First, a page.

Lion Man from three angles. Stadel Cave, Baden-Württemberg, Germany, 40,000 years old. © Ulmer Museum.
The British Museum in London is currently holding an exhibition entitled ‘Living with Gods’ which runs until 8th April 2018. Among the exhibits on show is a remarkable carved figurine called Lion Man which is on loan from the Umber Museum in Germany.
The Lion Man sculpture found in Stadel Cave, Baden-Württemberg, Germany, made from mammoth ivory, has been described as a masterpiece. It is 40,000 years old providing the oldest known evidence of religious belief. It stands 31 centimetres tall and has the head of a cave lion with a partly human body. This is the oldest known depiction of a being that does not exist in physical form but symbolises ideas about the supernatural. In 2017, UNESCO acknowledged Stadel Cave as a World Heritage Site.
Found in 1939, scholars believe that the Lion Man makes sense as part of a story that might now be called a myth. The wear on his body caused by handling suggests that he was passed around and rubbed, perhaps, as part of some ritual. An experiment using the same sort of stone tools available in the Ice Age indicates that Lion Man took more than 400 hours to make.
Archaeological discoveries in other caves in this region include small sculptures often found with large amounts of stone tools and animal bones that indicate people lived in the shelter of the daylight areas of these sites. Hybrid creatures, half-man and half-beast also appear in cave drawings in France.
The Lion Man. Stadel Cave, Baden-Württemberg, Germany, 40,000 years old. The oldest known evidence of religious belief in the world. © Ulmer Museum.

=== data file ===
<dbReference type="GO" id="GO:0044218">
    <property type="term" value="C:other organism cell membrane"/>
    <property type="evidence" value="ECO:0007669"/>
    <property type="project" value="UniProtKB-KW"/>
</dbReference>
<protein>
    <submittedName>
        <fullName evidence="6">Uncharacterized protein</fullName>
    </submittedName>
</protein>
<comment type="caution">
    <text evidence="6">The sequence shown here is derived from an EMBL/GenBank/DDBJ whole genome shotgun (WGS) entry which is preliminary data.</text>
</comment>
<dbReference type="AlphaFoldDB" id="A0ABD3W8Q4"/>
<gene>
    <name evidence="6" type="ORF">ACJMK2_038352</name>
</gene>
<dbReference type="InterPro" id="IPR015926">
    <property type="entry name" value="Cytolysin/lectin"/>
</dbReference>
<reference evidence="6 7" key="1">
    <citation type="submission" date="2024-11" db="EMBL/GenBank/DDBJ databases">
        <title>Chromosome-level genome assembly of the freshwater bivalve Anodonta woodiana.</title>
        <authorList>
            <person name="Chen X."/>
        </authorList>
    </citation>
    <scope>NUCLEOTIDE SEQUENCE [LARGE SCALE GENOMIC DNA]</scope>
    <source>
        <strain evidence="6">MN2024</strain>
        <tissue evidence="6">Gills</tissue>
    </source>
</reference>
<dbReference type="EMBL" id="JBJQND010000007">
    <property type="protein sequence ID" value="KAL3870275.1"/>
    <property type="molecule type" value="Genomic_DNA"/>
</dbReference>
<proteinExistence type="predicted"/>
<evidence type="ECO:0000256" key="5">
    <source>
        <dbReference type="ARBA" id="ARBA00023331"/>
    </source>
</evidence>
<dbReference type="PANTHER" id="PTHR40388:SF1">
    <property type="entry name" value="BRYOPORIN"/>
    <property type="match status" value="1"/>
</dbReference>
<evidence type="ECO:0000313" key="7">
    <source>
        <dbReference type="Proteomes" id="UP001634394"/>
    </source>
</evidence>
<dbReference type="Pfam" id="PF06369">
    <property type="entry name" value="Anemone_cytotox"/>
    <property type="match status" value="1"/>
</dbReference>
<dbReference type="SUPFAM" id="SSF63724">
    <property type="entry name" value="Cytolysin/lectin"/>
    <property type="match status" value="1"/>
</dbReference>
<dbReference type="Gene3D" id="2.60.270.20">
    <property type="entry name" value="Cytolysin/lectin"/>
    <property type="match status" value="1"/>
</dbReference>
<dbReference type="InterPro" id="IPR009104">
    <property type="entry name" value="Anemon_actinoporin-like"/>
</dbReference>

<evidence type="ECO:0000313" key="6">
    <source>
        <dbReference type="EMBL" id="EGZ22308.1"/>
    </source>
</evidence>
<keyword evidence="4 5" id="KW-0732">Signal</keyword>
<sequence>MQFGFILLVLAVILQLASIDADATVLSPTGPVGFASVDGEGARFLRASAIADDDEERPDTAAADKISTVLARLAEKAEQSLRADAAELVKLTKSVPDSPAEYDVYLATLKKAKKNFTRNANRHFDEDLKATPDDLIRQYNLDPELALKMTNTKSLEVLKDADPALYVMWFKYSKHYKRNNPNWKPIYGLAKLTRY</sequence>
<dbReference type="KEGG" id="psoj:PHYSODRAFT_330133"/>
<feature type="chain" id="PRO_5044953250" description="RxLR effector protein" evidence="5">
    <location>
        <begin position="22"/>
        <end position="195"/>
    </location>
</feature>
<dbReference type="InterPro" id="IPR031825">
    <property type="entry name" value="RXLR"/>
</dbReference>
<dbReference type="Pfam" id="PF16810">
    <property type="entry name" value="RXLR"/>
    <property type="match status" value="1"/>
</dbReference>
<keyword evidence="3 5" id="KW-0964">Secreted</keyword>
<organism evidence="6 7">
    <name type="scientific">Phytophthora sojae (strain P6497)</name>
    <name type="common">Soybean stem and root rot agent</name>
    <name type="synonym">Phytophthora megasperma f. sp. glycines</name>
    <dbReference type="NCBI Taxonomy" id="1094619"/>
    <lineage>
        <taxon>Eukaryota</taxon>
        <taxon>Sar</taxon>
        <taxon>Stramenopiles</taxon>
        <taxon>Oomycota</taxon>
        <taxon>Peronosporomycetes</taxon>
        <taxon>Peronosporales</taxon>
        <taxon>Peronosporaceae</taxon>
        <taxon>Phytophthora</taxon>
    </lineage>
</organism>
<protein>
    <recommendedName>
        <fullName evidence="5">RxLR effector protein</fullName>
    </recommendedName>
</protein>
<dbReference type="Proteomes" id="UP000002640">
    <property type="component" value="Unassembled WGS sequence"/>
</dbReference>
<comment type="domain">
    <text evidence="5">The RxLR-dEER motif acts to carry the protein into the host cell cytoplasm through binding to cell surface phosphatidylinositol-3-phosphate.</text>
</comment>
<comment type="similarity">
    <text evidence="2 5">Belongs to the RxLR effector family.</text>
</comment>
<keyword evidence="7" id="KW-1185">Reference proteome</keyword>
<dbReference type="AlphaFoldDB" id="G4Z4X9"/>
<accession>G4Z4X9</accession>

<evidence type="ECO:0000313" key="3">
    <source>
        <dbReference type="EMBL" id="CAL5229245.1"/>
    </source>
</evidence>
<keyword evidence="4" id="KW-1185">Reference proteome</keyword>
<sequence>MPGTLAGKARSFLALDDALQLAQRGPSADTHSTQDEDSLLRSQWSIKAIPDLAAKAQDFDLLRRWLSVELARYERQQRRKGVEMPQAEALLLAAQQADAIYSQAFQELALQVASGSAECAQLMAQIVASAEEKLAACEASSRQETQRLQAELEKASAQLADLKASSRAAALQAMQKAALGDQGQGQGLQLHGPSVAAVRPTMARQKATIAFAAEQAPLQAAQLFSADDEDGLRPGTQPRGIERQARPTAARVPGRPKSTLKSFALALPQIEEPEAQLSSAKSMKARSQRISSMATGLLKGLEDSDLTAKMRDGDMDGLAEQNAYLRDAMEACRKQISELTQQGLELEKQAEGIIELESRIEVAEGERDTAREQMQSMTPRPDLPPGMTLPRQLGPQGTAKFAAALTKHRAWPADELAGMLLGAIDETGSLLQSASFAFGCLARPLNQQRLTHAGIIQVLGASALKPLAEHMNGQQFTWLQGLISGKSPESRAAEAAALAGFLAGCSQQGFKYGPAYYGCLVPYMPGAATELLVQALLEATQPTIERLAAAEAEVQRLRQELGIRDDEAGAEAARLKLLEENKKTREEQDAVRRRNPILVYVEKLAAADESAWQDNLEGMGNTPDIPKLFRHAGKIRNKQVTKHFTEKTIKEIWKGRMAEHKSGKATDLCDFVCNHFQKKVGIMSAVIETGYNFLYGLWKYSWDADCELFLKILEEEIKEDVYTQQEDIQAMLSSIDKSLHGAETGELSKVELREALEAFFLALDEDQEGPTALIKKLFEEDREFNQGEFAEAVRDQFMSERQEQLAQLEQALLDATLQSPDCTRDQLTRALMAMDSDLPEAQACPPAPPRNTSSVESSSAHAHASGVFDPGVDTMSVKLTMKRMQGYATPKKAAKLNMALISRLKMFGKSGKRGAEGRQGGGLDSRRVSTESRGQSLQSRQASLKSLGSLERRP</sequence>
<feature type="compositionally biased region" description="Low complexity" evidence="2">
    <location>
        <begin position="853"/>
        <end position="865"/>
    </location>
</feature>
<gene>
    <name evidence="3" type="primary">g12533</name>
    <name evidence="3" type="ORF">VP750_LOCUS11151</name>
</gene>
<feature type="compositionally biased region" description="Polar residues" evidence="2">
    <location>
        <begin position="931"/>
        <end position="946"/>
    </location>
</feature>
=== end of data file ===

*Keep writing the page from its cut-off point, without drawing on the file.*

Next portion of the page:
Lion Man may represent a shaman whose preferred costumes were often hides of the more dangerous Ice Age animals. A shaman is a person who acts as intermediary between the natural and supernatural worlds, using magic to cure illness, predict the future and control otherworldly forces. From ancient times, the lion has been viewed as a symbol of the masculine virtues of courage and strength. Shamans still exist today in the Amazon region and Australia.
Stadel Cave, where the Lion Man was found, is different. It faces north and does not get the sun. It is cold, and the concentration of debris accumulated by human activities is much less than at other sites. Lion Man was found in a dark inner chamber, carefully put away in the darkness with only a few perforated arctic fox teeth and a cache of reindeer antlers nearby. Archaeologists think that Stadel Cave was used as a place where people would come together occasionally around a fire to share a particular understanding of the world expressed through beliefs, symbolised in sculpture, and acted out in rituals.
Many fragments were overlooked in the cave when the pre-war dig was abruptly terminated due to the outbreak of World War 11. However, archaeologists have recently discovered previously unknown fragments of the figurine and are piecing it back together. This work has prompted some experts to question if, perhaps, the 40,000-year-old statue represents a female shaman? Scientists hope to resolve a decades-long debate.
Those who believe that Lion Man is in fact a woman are convinced that primitive societies were matriarchal. An image of a 14,000-year-old human body with an animal head discovered in the Las Caldas cave in Spain is obviously female. The head looks like that of an ibex, while the lower part of the body is clearly female.
Prehistoric religion reflected people’s need to understand the world and explain disasters. Through rituals and offerings, ancient societies sought to bribe or appease the divine forces controlling the world or its individual components. Since Neanderthal times, people have practised rites that showed concern for their dead, perhaps linked to a belief in an afterlife.
These new revelations offer a greater insight into the mind of the prehistoric sculptor, who created the figure some 40,000 years ago. His ancestors had migrated to Europe, which had been controlled by the Neanderthals, shortly before.
Lion Man has provided us with at least some insight into religious belief and practice 40,000 years ago. We can never hope to understand the mindset of these ancient people, but the significance of this tiny figurine is clear from the sheer number of hours it would have taken to make it. It is worth pondering that this work was undertaken at a time when our early ancestors would have struggled simply to survive during harsh climatic conditions.
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